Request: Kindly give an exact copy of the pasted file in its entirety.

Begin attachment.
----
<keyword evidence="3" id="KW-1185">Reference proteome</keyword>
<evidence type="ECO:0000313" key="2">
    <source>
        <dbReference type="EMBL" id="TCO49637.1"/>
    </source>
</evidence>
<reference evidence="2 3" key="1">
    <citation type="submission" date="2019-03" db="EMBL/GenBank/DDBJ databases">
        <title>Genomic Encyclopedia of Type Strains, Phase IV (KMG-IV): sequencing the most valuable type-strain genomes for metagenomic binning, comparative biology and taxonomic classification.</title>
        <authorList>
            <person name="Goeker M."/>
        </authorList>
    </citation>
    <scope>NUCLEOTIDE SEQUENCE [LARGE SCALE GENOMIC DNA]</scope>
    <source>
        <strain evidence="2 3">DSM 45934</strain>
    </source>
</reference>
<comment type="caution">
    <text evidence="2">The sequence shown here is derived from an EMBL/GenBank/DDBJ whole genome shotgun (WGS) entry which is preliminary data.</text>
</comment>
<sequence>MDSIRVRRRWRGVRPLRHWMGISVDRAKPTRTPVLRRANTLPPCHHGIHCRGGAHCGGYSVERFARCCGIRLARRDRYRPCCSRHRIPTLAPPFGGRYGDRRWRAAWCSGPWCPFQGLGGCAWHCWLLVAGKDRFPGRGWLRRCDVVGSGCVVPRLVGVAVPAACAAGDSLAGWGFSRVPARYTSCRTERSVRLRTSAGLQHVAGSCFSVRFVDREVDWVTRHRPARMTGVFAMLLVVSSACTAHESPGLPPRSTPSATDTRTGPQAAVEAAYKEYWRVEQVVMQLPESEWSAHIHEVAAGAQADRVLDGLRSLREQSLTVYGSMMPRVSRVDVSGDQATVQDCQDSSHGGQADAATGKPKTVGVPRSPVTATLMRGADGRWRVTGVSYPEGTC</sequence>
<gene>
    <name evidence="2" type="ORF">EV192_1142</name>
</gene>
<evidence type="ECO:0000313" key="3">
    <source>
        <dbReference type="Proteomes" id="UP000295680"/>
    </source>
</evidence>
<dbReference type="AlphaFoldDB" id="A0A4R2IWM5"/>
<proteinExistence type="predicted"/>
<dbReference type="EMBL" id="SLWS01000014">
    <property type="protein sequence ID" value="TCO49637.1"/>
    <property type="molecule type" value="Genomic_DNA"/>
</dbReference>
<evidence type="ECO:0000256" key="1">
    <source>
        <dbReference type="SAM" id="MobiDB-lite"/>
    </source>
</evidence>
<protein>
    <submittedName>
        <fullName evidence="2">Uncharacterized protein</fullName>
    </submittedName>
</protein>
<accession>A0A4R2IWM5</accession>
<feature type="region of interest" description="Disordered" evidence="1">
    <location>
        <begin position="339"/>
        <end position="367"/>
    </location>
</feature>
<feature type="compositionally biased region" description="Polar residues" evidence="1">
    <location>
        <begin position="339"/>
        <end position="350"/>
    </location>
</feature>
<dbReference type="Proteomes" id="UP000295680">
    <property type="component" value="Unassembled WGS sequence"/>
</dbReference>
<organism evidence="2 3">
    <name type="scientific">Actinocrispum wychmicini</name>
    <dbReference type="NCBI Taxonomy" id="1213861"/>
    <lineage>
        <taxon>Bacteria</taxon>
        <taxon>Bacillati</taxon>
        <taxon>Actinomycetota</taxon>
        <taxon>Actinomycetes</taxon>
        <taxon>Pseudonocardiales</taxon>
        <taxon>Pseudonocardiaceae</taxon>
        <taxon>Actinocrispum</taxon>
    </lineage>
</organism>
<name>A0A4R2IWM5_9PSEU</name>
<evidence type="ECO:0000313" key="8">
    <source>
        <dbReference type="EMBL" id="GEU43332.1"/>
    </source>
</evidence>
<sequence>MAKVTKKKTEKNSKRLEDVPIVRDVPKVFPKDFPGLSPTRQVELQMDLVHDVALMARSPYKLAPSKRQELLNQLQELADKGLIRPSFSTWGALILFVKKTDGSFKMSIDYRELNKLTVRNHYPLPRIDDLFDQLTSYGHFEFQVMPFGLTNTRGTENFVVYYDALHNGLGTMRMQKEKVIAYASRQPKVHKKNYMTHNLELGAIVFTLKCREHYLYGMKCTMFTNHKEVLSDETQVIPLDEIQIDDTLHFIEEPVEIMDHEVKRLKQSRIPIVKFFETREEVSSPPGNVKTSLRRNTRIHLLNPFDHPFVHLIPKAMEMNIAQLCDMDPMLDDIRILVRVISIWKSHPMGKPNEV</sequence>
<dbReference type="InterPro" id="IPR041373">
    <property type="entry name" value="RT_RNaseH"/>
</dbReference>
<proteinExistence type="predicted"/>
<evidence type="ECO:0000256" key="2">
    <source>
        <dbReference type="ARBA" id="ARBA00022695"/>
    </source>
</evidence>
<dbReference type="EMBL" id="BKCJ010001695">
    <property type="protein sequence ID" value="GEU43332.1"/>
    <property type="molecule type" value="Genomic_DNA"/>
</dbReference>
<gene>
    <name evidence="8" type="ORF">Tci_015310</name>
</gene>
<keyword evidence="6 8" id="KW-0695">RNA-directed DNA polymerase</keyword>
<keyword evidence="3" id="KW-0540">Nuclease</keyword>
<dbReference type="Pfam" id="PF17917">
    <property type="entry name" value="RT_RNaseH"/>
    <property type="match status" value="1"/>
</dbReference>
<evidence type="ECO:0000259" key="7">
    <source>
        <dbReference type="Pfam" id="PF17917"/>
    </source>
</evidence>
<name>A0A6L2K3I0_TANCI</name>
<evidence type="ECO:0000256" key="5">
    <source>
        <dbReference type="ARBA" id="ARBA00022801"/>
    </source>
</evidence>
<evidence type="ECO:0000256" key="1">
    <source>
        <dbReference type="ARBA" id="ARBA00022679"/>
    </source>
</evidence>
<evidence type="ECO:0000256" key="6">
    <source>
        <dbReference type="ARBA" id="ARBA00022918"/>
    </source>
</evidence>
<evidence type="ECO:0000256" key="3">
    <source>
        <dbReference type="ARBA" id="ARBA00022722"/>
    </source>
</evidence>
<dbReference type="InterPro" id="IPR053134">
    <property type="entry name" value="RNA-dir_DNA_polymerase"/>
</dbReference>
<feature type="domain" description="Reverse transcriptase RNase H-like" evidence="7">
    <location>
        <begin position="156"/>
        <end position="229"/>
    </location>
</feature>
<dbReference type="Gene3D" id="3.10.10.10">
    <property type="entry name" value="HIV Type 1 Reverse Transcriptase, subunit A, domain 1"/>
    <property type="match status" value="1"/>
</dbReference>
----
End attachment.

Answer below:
<keyword evidence="3" id="KW-1185">Reference proteome</keyword>
<evidence type="ECO:0000313" key="2">
    <source>
        <dbReference type="EMBL" id="TCO49637.1"/>
    </source>
</evidence>
<reference evidence="2 3" key="1">
    <citation type="submission" date="2019-03" db="EMBL/GenBank/DDBJ databases">
        <title>Genomic Encyclopedia of Type Strains, Phase IV (KMG-IV): sequencing the most valuable type-strain genomes for metagenomic binning, comparative biology and taxonomic classification.</title>
        <authorList>
            <person name="Goeker M."/>
        </authorList>
    </citation>
    <scope>NUCLEOTIDE SEQUENCE [LARGE SCALE GENOMIC DNA]</scope>
    <source>
        <strain evidence="2 3">DSM 45934</strain>
    </source>
</reference>
<comment type="caution">
    <text evidence="2">The sequence shown here is derived from an EMBL/GenBank/DDBJ whole genome shotgun (WGS) entry which is preliminary data.</text>
</comment>
<sequence>MDSIRVRRRWRGVRPLRHWMGISVDRAKPTRTPVLRRANTLPPCHHGIHCRGGAHCGGYSVERFARCCGIRLARRDRYRPCCSRHRIPTLAPPFGGRYGDRRWRAAWCSGPWCPFQGLGGCAWHCWLLVAGKDRFPGRGWLRRCDVVGSGCVVPRLVGVAVPAACAAGDSLAGWGFSRVPARYTSCRTERSVRLRTSAGLQHVAGSCFSVRFVDREVDWVTRHRPARMTGVFAMLLVVSSACTAHESPGLPPRSTPSATDTRTGPQAAVEAAYKEYWRVEQVVMQLPESEWSAHIHEVAAGAQADRVLDGLRSLREQSLTVYGSMMPRVSRVDVSGDQATVQDCQDSSHGGQADAATGKPKTVGVPRSPVTATLMRGADGRWRVTGVSYPEGTC</sequence>
<gene>
    <name evidence="2" type="ORF">EV192_1142</name>
</gene>
<evidence type="ECO:0000313" key="3">
    <source>
        <dbReference type="Proteomes" id="UP000295680"/>
    </source>
</evidence>
<dbReference type="AlphaFoldDB" id="A0A4R2IWM5"/>
<proteinExistence type="predicted"/>
<dbReference type="EMBL" id="SLWS01000014">
    <property type="protein sequence ID" value="TCO49637.1"/>
    <property type="molecule type" value="Genomic_DNA"/>
</dbReference>
<evidence type="ECO:0000256" key="1">
    <source>
        <dbReference type="SAM" id="MobiDB-lite"/>
    </source>
</evidence>
<protein>
    <submittedName>
        <fullName evidence="2">Uncharacterized protein</fullName>
    </submittedName>
</protein>
<accession>A0A4R2IWM5</accession>
<feature type="region of interest" description="Disordered" evidence="1">
    <location>
        <begin position="339"/>
        <end position="367"/>
    </location>
</feature>
<feature type="compositionally biased region" description="Polar residues" evidence="1">
    <location>
        <begin position="339"/>
        <end position="350"/>
    </location>
</feature>
<dbReference type="Proteomes" id="UP000295680">
    <property type="component" value="Unassembled WGS sequence"/>
</dbReference>
<organism evidence="2 3">
    <name type="scientific">Actinocrispum wychmicini</name>
    <dbReference type="NCBI Taxonomy" id="1213861"/>
    <lineage>
        <taxon>Bacteria</taxon>
        <taxon>Bacillati</taxon>
        <taxon>Actinomycetota</taxon>
        <taxon>Actinomycetes</taxon>
        <taxon>Pseudonocardiales</taxon>
        <taxon>Pseudonocardiaceae</taxon>
        <taxon>Actinocrispum</taxon>
    </lineage>
</organism>
<name>A0A4R2IWM5_9PSEU</name>
<evidence type="ECO:0000313" key="8">
    <source>
        <dbReference type="EMBL" id="GEU43332.1"/>
    </source>
</evidence>
<sequence>MAKVTKKKTEKNSKRLEDVPIVRDVPKVFPKDFPGLSPTRQVELQMDLVHDVALMARSPYKLAPSKRQELLNQLQELADKGLIRPSFSTWGALILFVKKTDGSFKMSIDYRELNKLTVRNHYPLPRIDDLFDQLTSYGHFEFQVMPFGLTNTRGTENFVVYYDALHNGLGTMRMQKEKVIAYASRQPKVHKKNYMTHNLELGAIVFTLKCREHYLYGMKCTMFTNHKEVLSDETQVIPLDEIQIDDTLHFIEEPVEIMDHEVKRLKQSRIPIVKFFETREEVSSPPGNVKTSLRRNTRIHLLNPFDHPFVHLIPKAMEMNIAQLCDMDPMLDDIRILVRVISIWKSHPMGKPNEV</sequence>
<dbReference type="InterPro" id="IPR041373">
    <property type="entry name" value="RT_RNaseH"/>
</dbReference>
<proteinExistence type="predicted"/>
<evidence type="ECO:0000256" key="2">
    <source>
        <dbReference type="ARBA" id="ARBA00022695"/>
    </source>
</evidence>
<dbReference type="EMBL" id="BKCJ010001695">
    <property type="protein sequence ID" value="GEU43332.1"/>
    <property type="molecule type" value="Genomic_DNA"/>
</dbReference>
<gene>
    <name evidence="8" type="ORF">Tci_015310</name>
</gene>
<keyword evidence="6 8" id="KW-0695">RNA-directed DNA polymerase</keyword>
<keyword evidence="3" id="KW-0540">Nuclease</keyword>
<dbReference type="Pfam" id="PF17917">
    <property type="entry name" value="RT_RNaseH"/>
    <property type="match status" value="1"/>
</dbReference>
<evidence type="ECO:0000259" key="7">
    <source>
        <dbReference type="Pfam" id="PF17917"/>
    </source>
</evidence>
<name>A0A6L2K3I0_TANCI</name>
<evidence type="ECO:0000256" key="5">
    <source>
        <dbReference type="ARBA" id="ARBA00022801"/>
    </source>
</evidence>
<evidence type="ECO:0000256" key="1">
    <source>
        <dbReference type="ARBA" id="ARBA00022679"/>
    </source>
</evidence>
<evidence type="ECO:0000256" key="6">
    <source>
        <dbReference type="ARBA" id="ARBA00022918"/>
    </source>
</evidence>
<evidence type="ECO:0000256" key="3">
    <source>
        <dbReference type="ARBA" id="ARBA00022722"/>
    </source>
</evidence>
<dbReference type="InterPro" id="IPR053134">
    <property type="entry name" value="RNA-dir_DNA_polymerase"/>
</dbReference>
<feature type="domain" description="Reverse transcriptase RNase H-like" evidence="7">
    <location>
        <begin position="156"/>
        <end position="229"/>
    </location>
</feature>
<dbReference type="Gene3D" id="3.10.10.10">
    <property type="entry name" value="HIV Type 1 Reverse Transcriptase, subunit A, domain 1"/>
    <property type="match status" value="1"/>
</dbReference>